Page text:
should reach the seat of war, an Exhibition of patriotism which brought
little pleasure to Mr. Vanrevel.

But over the noise of the street he heard his own name shouted from the
stairway, and almost instantly a violent knocking assailed the door. Be-
fore he could bid the visitor enter, the door was flung open by a stout
and excited colored woman, who, at sight of him, threw up her hands in
tremulous thanksgiving. It was the vain Mamie.

She sank into a chair, and rocked herself to and fro, gasping to regain
her lost breath. "Bless de good God `Imighty you am' gone out!" she
panted. "I run an' I run, an' I come so fas' I got stitches in de side
f'um head to heel!"

Tom brought her a glass of water, which she drank between gasps.

"I nevah run so befo' enduin' my livin' days," she asserted. "You knows
me, who I am an' whum I cum f'um, nigh's well's I knows who you is, I
reckon, Maje' Vanrevel?"

"Yes, yes, I know. Will you tell me who sent you?"

"Miz Tanberry, suh, dat who sended me, an' in a venomous hurry she done de

"Yes. Why? Does she want me?"

Mamie emitted a screech. "`Deed she mos' everlas'in'ly does not! Dat de
ve'y exackindes' livin' t'ing she does not want!"

"Then what is it, Mamie?"

"Lemme git my bref, suh, an' you hole yo'ne whiles I tell you! She say to
me, she say: `Is you `quainted Maje' Vanrevel, Mamie?' s' she, an' I
up'n' ansuh, `Not to speak wid, but dey ain; none on `em I don' knows by
sight, an' none betterer dan him,' I say. Den she say, she say: `You run
all de way an' fin' dat young man,' she say, s' she, `an' if you don' git
dah fo' he leave, er don' stop him on de way, den God `imighty fergive
you!' she say. `But you tell him f'um Jane Tanberry not to come nigh dis
house or dis gyahden dis night! Tell him dat Jane Tanberry warn him he
mus' keep outer Carewe's way ontel he safe on de boat to-morrer. Tell him
Jane Tanberry beg him to stay in he own room dis night, an' dat she beg it
on her bented knees!' An' dis she say to me when I tole her what Nelson
see in dat house dis evenin'. An' hyuh I is, an' hyuh yew is, an' de
blessed Jesus be thank', you ir hyuh!"

Tom regarded her with a grave attention. "What made Mrs. Tanberry think I
might be coming there to-night?"

"Dey's cur'ous goin's-on in dat house, suh! De young lady she ain' like
herself; all de day long she wanduh up an' down an' roun' about. Miz
Tanberry are a mighty guessifying woman, an' de minute I tell her what
Nelse see, she s'pec' you a-comin' an' dat de boss mos' pintedly preparin'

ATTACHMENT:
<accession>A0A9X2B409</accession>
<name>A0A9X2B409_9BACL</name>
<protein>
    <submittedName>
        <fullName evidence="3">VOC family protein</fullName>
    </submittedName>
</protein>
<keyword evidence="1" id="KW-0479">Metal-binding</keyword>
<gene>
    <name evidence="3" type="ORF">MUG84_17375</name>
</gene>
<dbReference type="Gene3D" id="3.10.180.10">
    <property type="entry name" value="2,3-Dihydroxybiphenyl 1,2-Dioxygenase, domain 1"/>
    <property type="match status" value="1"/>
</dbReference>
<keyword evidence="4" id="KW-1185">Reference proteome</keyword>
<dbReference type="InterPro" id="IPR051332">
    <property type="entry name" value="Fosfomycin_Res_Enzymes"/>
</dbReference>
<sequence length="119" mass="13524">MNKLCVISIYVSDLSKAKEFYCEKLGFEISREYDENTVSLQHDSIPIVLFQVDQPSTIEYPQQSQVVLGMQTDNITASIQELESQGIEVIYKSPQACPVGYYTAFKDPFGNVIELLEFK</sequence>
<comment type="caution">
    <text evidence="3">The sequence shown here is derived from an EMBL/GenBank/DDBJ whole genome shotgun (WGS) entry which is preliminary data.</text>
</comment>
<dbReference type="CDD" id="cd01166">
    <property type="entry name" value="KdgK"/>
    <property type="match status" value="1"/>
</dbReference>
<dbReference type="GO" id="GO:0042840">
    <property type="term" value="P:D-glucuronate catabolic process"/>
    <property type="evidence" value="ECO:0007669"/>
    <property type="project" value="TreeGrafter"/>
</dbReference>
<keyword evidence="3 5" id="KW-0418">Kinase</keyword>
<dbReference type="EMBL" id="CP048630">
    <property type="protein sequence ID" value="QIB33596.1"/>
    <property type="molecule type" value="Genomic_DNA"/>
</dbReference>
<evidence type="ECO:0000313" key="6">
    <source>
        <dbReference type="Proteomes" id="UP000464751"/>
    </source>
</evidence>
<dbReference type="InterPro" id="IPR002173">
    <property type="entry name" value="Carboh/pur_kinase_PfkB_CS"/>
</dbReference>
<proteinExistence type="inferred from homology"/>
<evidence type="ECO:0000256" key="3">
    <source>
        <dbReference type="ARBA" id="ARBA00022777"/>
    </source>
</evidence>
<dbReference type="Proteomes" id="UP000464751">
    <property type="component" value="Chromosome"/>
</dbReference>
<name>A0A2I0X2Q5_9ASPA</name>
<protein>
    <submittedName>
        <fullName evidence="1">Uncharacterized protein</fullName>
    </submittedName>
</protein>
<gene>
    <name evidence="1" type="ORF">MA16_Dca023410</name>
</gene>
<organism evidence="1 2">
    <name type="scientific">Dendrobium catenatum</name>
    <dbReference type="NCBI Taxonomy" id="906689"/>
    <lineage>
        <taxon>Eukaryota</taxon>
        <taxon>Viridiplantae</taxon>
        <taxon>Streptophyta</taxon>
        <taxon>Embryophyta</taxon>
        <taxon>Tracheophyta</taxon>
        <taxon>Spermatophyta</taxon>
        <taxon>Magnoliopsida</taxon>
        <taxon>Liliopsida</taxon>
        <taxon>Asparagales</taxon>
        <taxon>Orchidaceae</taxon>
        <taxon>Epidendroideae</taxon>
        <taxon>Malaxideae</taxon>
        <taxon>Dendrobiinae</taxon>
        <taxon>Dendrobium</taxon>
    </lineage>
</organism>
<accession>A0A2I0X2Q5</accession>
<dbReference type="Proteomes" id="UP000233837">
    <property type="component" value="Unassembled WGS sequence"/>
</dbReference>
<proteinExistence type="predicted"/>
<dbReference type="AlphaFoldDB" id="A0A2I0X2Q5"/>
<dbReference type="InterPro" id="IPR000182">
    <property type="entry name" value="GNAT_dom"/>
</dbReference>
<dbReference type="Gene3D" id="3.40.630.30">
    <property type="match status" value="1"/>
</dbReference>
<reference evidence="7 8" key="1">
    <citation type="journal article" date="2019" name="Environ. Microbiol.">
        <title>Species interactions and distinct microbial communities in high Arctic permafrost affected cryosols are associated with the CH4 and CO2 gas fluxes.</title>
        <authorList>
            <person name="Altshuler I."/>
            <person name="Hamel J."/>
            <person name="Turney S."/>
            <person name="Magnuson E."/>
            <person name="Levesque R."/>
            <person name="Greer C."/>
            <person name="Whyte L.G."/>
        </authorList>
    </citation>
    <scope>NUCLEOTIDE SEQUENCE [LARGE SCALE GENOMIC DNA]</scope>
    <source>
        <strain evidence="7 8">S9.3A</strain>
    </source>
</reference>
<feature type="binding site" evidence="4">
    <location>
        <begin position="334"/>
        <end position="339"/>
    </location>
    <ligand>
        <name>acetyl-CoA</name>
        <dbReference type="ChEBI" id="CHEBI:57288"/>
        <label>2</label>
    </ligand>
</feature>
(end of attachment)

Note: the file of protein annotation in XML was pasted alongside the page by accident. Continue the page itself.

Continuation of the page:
fo' it!"

"Can you make it a little clearer for me, Mamie? I'm afraid I don't

"Well, suh, you know dat ole man Nelson, he allays tell me ev'yt'ing he
know, an' ev'yt'ing he think he know, jass de same, suh. An' dat ole
Nelse, he mos' `sessful cull'd man in de worl' to crope roun' de house an'
pick up de gossip an' git de `fo' an' behine er what's goin' on. So `twas
dat he see de boss, when he come in to'des evenin', tek dat heavy musket
offn' de racks an' load an' clean her, an' he do it wid a mighty bad look
`bout de mouf. Den he gone up to de cupoly an' lef' it dah, an' den come
down ag'in. Whiles dey all is eatin', he `nounce th'ee time' dat he goin'
be `way endu'in' de evenin'. Den he gone out de front do', an' out de
gates, an' down de street. Den, su, den, suh, `tain't no mo'n a half-'n-
'our ago, Nelse come to me an' say dat he see de boss come roun' de
stable, keepin' close in by de shrubbery, an' crope in de ball-room win-
der, w'ich is close to de groun', suh. Nelse `uz a cleanin' de harness in
de back yo'd an' he let on not to see him, like. Miss Betty, she walkin'
in her gyahden an' Miz Tanberry fan' on de po'ch. Nelse, he slip de house
whuh de lights ain' lit, an' stan' an' listen long time in de liberry at
de foot er dem sta'hs; an' he hyuh dat man move, suh! Den Nelse know dat
he done crope up to de cupoly room an'--an' dat he settin' dah, waitin'!
Soze he come an' tole me, an' I beg Miz Tanberry come in de kitchen, an' I
shet de do' an' I tole her. An' she sended me hyuh to you, suh. An' if
you `uz a-goin', de good God `lmighty mus' er kep' you ontel I got hyuh!"

"No; I wasn't going." Tom smiled upon her sadly. "I dare say there's a
simpler explanation. Don't you suppose that if Nelson was right and Mr.
Carewe really did come back, it was because he did not wish his daughter
and Mrs. Tanberry to know that--that he expected a party of friends,
possibly, to join him there later?"

"What he doin' wid dat gun, suh? Nobody goin' play cyahds ner frow dice
wid a gun, is dey?" asked Mamie, as she rose and walked toward the door.

"Oh, that was probably by chance."

"No, suh!" she cried, vehemently. "An' dem gelmun wouldn' play t'-night,
no way; mos' on `em goin' wid you to-morrer an' dey sayin' goodby to de'r
folks dis evenin', not gamblin'! Miz Tanberry'll be in a state er mine
ontel she hyuh f'um me, an' I goin' hurry back. You won' come dah, suh?
I kin tell her dat you say you sutney ain' comin' nigh our neighborhood
dis night?"

"I had not dreamed of coming, tell her, please. Probably I shall not go
out at all this evening. But it was kind of you to come. Good-night."

He stood with a candle to light her down the stairs, but after she had